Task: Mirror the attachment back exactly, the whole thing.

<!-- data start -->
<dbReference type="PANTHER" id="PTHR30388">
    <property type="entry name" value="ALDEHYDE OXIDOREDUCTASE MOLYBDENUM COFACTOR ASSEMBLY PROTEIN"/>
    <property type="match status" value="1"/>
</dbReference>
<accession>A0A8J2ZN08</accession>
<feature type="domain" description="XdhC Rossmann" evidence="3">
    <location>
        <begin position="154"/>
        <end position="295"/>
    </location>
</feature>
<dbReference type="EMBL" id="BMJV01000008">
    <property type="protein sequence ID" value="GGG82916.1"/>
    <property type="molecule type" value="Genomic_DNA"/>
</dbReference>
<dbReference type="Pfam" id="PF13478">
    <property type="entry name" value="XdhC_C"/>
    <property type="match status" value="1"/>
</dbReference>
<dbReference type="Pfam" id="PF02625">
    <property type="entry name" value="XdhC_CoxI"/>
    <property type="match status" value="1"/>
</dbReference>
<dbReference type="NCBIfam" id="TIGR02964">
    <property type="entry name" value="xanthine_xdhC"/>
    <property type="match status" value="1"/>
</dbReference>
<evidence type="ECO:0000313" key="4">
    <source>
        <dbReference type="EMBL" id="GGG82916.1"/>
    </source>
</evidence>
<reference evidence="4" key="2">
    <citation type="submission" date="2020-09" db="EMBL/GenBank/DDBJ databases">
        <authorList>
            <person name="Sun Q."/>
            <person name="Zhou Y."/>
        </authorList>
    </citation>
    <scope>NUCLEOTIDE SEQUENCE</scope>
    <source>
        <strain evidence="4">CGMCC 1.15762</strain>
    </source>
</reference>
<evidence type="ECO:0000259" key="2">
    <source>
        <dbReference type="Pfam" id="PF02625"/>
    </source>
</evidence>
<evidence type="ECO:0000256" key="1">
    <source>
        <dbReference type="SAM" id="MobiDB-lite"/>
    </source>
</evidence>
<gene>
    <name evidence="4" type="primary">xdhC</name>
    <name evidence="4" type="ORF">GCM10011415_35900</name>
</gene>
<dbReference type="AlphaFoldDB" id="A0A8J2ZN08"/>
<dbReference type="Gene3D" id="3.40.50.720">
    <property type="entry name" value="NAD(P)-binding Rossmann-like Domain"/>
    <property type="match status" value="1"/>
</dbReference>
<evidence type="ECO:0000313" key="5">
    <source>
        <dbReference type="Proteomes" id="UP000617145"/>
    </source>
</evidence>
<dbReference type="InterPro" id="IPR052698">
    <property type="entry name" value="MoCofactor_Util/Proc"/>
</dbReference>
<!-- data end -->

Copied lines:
<dbReference type="PANTHER" id="PTHR30388">
    <property type="entry name" value="ALDEHYDE OXIDOREDUCTASE MOLYBDENUM COFACTOR ASSEMBLY PROTEIN"/>
    <property type="match status" value="1"/>
</dbReference>
<accession>A0A8J2ZN08</accession>
<feature type="domain" description="XdhC Rossmann" evidence="3">
    <location>
        <begin position="154"/>
        <end position="295"/>
    </location>
</feature>
<dbReference type="EMBL" id="BMJV01000008">
    <property type="protein sequence ID" value="GGG82916.1"/>
    <property type="molecule type" value="Genomic_DNA"/>
</dbReference>
<dbReference type="Pfam" id="PF13478">
    <property type="entry name" value="XdhC_C"/>
    <property type="match status" value="1"/>
</dbReference>
<dbReference type="Pfam" id="PF02625">
    <property type="entry name" value="XdhC_CoxI"/>
    <property type="match status" value="1"/>
</dbReference>
<dbReference type="NCBIfam" id="TIGR02964">
    <property type="entry name" value="xanthine_xdhC"/>
    <property type="match status" value="1"/>
</dbReference>
<evidence type="ECO:0000313" key="4">
    <source>
        <dbReference type="EMBL" id="GGG82916.1"/>
    </source>
</evidence>
<reference evidence="4" key="2">
    <citation type="submission" date="2020-09" db="EMBL/GenBank/DDBJ databases">
        <authorList>
            <person name="Sun Q."/>
            <person name="Zhou Y."/>
        </authorList>
    </citation>
    <scope>NUCLEOTIDE SEQUENCE</scope>
    <source>
        <strain evidence="4">CGMCC 1.15762</strain>
    </source>
</reference>
<evidence type="ECO:0000259" key="2">
    <source>
        <dbReference type="Pfam" id="PF02625"/>
    </source>
</evidence>
<evidence type="ECO:0000256" key="1">
    <source>
        <dbReference type="SAM" id="MobiDB-lite"/>
    </source>
</evidence>
<gene>
    <name evidence="4" type="primary">xdhC</name>
    <name evidence="4" type="ORF">GCM10011415_35900</name>
</gene>
<dbReference type="AlphaFoldDB" id="A0A8J2ZN08"/>
<dbReference type="Gene3D" id="3.40.50.720">
    <property type="entry name" value="NAD(P)-binding Rossmann-like Domain"/>
    <property type="match status" value="1"/>
</dbReference>
<evidence type="ECO:0000313" key="5">
    <source>
        <dbReference type="Proteomes" id="UP000617145"/>
    </source>
</evidence>
<dbReference type="InterPro" id="IPR052698">
    <property type="entry name" value="MoCofactor_Util/Proc"/>
</dbReference>